It appears that many of the Bitcoin Core (BTC) node operators don’t take their operations as seriously as they should. As has been seen numerous times in the past, a lack of attention to detail and a laid-back attitude in the computer world can have catastrophic consequences, and the BTC network is facing the same concerns. According to a recent post by BTC developer “Luke Dashjr,” over half of the full nodes in operation are running client software that is vulnerable to the inflation bug that was first reported in September of last year.
For eight months, the bug has persisted. However, over 50% of the nodes have not been updated. The only silver lining is that the figure has dropped from the 60% seen at the beginning of May, but it seems apparent that there are a number of BTC machines out there running 24 hours a day, seven days a week with no human intervention at all, and that’s a scary proposition for the BTC blockchain.
The inflation bug could potentially allow miners to inflate the amount of BTC in supply beyond the 21-million limit imposed. They can theoretically spend multiple unspent transaction outputs (UTXO) in a single transaction, but developers didn’t release a notification of the vulnerability. Instead, they simply released a new version of the client software and, in a subsequent community guide published on Bitcoincore.org, stated, “In order to encourage rapid upgrades, the decision was made to immediately patch and disclose the less serious Denial of Service vulnerability, concurrently with reaching out to miners, businesses, and other affected systems while delaying publication of the full issue to give times for systems to upgrade. On September 20th a post in a public forum reported the full impact and although it was quickly retracted the claim was further circulated.”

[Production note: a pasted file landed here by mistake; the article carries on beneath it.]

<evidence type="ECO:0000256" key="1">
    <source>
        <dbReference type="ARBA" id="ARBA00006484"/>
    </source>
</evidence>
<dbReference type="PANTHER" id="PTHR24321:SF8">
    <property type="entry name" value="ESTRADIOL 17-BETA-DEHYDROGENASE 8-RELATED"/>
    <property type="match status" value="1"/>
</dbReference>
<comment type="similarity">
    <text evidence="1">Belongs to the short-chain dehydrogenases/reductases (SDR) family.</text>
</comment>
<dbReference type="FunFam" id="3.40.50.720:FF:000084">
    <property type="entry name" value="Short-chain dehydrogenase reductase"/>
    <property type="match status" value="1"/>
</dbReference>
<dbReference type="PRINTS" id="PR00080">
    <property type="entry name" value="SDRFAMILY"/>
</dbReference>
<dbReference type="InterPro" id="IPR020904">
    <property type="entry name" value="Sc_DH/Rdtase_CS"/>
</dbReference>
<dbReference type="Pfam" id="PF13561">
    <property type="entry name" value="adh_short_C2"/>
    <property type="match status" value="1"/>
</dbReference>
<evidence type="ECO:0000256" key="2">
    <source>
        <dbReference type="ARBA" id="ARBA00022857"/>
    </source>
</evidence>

There could be as many as 100,000 nodes on the BTC network, although most sources say the number of active nodes hovers around 10,000. The issue, if exploited, has the potential to completely demolish the BTC blockchain.
Dashjr explained to Cointelegraph, “The inflation bug is in practice a network-wide risk. It would allow a 51% miner attack to cause inflation (something such attacks can’t normally do). The inflationary chain would only be accepted by vulnerable nodes and light wallets. It makes what was thought to be a full node, actually just a light wallet in that one respect. If more than a small minority use light wallets, miners get to make up the rules.”
Some individuals with extensive training on crypto believe that the inflation bug may not be as dire as some think, and that most miners wouldn’t attempt it. However, they also acknowledge that any country opposed to crypto advancement could certainly exploit the defect and destroy the network.
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